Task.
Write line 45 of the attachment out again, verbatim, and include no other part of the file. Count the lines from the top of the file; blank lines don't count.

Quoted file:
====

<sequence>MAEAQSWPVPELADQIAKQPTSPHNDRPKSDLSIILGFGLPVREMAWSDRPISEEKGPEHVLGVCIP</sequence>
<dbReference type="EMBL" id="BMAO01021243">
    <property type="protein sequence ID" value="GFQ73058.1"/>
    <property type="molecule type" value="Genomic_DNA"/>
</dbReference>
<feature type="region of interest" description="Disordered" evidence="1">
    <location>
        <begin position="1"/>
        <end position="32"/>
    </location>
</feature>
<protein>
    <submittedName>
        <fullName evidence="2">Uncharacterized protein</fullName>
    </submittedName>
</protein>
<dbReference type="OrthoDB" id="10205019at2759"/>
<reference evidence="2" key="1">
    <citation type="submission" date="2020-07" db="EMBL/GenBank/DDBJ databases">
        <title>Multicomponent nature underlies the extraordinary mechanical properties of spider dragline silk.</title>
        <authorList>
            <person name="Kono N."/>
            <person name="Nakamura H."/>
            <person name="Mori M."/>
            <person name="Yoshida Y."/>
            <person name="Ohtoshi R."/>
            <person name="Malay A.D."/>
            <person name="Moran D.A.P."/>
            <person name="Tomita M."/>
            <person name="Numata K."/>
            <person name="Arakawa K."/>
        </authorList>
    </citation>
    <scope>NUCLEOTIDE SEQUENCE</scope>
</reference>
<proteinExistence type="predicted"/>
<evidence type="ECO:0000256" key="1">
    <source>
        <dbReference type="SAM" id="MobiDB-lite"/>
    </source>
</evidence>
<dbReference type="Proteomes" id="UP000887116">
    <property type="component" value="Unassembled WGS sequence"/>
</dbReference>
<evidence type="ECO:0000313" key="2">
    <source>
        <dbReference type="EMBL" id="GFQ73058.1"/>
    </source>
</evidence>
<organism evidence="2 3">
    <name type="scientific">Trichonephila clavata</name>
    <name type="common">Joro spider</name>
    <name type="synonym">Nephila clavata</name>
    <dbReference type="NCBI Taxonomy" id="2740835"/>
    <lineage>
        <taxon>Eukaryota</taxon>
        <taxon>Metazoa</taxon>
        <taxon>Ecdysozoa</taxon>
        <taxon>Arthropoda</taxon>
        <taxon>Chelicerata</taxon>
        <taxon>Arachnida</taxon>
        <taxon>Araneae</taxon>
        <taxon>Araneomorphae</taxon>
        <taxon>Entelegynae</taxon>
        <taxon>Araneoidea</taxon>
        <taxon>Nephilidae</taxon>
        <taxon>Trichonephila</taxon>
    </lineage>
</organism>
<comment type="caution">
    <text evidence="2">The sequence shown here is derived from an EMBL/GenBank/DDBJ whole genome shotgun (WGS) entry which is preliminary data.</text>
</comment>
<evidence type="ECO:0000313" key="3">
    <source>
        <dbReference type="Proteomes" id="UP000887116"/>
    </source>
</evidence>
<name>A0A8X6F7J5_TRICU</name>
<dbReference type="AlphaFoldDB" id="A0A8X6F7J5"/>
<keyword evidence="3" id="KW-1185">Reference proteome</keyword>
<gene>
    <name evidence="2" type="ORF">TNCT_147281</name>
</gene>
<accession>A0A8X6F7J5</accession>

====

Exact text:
<evidence type="ECO:0000313" key="2">